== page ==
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Thread: Scratch disks?

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    Scratch disks?

    Sorry, title should read scratch disks.

    Guys; got a 60gb solid state (with around 8gb free) and 2x 2tb drives about 30% capacity used.

    Bridge and PS have been complaining of late and i'm wondering what best scratch disk config would be?

    Any takers please?

    Eric
    Last edited by ericimbs; 19-07-2011 at 8:50pm.

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    thanks guys. got it sorted. no need for response.

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    Administrator ricktas's Avatar
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    Your scratch disk should not be the same disk as where photoshop is installed. Also SSD disks are not the best place to do all your reading/writting. They work best for installing operating systems and primarily used software, but store your photos etc elsewhere.

    People seem to be under the misconception that a Solid State Drive, due to have no moving parts, is going to last a lifetime. Where evidence is already emerging of them failing. I have most of my programmes on my SSD, but my photos are stored on a HDD.

    Some information I had from another site I visit:

    * Flash memory chips have a property where they 'wear out' as you write to them. Only writing wears them out, not reading. And each individual memory cell has a certain predicted number of writes it can take before dying. By estimates, MLC should last about 100,000 write cycles; SLC about 1,000,000. Because it would be possible that you could try to use a drive such that it writes 1 MB, erases it, then writes that 1 MB again; SSDs have "wear leveling" algorithms where they won't actually write the second request to the same physical cells. They will effectively use up the entire drive's worth of cells before they re-write a single one. So you would have to re-write that 1 MB say, 64 thousand times before you even get to the SECOND write pass on a 64 GB drive. (128 thousand times on a 128 GB drive, etc.)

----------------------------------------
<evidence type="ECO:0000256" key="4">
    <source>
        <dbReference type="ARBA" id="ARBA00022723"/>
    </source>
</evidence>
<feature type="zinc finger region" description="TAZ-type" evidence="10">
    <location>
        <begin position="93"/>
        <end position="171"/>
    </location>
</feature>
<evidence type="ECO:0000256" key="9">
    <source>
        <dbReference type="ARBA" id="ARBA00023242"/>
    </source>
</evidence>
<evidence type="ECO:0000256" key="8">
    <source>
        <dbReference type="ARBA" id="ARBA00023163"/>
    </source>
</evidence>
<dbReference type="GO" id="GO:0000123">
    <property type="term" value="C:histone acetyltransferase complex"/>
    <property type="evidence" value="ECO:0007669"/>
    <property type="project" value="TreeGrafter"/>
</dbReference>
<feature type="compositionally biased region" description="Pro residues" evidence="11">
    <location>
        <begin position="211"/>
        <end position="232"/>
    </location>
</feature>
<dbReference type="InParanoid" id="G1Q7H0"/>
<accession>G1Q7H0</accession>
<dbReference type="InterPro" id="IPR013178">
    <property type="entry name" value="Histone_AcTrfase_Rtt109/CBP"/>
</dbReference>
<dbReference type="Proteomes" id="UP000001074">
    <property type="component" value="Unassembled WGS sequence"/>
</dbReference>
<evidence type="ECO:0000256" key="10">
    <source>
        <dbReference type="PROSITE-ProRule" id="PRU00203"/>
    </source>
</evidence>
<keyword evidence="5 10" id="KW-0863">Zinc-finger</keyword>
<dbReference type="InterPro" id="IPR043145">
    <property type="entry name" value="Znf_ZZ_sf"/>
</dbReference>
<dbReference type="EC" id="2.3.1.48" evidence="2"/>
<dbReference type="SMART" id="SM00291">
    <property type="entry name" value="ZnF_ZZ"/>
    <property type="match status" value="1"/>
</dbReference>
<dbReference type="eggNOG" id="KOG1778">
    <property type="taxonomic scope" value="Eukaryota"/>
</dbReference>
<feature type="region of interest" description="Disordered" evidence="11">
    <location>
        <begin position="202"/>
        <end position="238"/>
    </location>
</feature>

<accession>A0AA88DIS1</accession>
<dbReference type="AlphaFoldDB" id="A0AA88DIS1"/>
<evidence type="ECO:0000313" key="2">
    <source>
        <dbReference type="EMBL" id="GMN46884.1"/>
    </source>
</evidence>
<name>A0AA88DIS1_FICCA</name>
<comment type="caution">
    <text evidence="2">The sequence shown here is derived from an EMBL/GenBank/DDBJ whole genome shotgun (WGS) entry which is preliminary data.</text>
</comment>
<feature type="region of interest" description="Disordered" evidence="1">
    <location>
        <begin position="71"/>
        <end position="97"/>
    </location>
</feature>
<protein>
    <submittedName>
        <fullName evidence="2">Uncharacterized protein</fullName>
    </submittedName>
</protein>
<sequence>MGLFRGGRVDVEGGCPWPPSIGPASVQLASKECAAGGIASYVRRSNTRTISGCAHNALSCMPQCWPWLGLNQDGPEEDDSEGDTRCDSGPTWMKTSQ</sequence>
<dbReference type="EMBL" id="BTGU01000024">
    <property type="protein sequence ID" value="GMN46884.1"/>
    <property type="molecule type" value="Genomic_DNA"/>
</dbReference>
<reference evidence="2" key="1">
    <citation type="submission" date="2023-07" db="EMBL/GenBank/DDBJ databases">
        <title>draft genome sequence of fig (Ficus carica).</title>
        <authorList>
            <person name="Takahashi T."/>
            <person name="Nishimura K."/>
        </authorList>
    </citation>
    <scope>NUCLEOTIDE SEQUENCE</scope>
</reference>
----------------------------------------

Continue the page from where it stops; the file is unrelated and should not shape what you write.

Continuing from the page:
Most SSDs also have more capacity of chips than they claim (For Intel's SSDs, it's about 25% more, I don't know about other manufacturers,) so even when the cells start to wear out; there are 'spares' to take their place for a while. (spinning magnetic hard drives also do this.) What this amounts to is that it takes a *LOT* of writes to wear out an SSD. For that 128 GB SSD, if you were to be able to write to it at 50 MB/s (a good estimate for most 128 GB SSDs out there,) continuously, it would take 42.6 minutes to completely fill. If it's the worse MLC drive, that comes to about 8 years of continuous write/erase/write to hit the 100,000 writes mark.

    For a faster SLC, you can write 3x faster, but you have 10x as many cycles, so it comes out to about 30 years. Of nonstop writing.

    Any reading is "free". If you write to it once, then read continuously, it should work "forever" (within the confines of reality, obviously.)


    For the above reasons you should never de-fragment an SSD.
    Last edited by ricktas; 29-07-2011 at 8:15am.
    "It is one thing to make a picture of what a person looks like, it is another thing to make a portrait of who they are" - Paul Caponigro

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    Administrator ricktas's Avatar
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    PS, I fixed your thread title.

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